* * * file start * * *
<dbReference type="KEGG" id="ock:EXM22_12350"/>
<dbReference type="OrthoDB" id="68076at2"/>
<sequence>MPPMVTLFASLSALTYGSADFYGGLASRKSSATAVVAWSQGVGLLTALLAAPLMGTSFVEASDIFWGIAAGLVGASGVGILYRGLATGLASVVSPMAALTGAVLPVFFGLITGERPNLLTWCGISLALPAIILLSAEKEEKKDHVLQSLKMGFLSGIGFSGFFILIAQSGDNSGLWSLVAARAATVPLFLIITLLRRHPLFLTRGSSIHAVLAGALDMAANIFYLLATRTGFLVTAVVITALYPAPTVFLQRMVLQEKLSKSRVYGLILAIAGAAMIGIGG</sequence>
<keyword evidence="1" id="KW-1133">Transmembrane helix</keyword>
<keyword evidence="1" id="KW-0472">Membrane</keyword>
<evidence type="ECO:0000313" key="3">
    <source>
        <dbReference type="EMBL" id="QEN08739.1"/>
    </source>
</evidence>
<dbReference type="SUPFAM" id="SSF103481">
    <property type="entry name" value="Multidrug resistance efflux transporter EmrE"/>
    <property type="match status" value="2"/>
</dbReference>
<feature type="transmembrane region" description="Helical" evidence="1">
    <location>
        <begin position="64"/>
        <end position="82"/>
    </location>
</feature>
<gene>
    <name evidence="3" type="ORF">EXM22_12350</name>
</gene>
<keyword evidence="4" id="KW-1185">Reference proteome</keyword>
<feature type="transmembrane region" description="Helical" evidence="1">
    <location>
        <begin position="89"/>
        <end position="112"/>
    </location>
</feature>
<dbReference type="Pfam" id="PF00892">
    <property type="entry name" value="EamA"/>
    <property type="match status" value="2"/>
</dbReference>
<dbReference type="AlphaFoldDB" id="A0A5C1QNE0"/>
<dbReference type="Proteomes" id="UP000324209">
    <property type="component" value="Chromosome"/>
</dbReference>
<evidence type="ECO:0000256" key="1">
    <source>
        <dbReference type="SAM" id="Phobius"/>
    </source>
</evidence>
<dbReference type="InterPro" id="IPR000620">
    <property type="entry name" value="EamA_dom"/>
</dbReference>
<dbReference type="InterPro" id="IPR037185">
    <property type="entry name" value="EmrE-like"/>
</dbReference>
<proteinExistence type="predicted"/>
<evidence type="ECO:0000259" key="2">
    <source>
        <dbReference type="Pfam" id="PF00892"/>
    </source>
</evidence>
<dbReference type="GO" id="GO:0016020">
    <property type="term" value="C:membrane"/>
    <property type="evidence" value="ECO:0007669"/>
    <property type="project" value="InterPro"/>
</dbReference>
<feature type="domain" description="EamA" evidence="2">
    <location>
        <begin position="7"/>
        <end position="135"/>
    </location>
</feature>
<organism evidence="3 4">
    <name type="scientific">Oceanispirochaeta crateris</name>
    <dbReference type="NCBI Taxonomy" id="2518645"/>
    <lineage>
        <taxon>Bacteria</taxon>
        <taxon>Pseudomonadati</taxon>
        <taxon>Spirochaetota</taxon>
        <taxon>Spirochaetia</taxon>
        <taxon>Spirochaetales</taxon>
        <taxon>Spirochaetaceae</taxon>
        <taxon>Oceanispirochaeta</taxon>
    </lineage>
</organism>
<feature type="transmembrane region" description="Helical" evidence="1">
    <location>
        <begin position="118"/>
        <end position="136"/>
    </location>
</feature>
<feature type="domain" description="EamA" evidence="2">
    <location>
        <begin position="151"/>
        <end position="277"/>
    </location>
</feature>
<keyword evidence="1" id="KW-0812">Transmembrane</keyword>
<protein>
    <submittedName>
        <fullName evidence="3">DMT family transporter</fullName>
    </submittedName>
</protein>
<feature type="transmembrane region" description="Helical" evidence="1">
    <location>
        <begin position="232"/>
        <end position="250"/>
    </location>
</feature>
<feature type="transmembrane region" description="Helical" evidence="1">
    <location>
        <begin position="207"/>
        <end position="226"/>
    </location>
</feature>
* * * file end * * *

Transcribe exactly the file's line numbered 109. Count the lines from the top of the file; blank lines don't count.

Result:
</feature>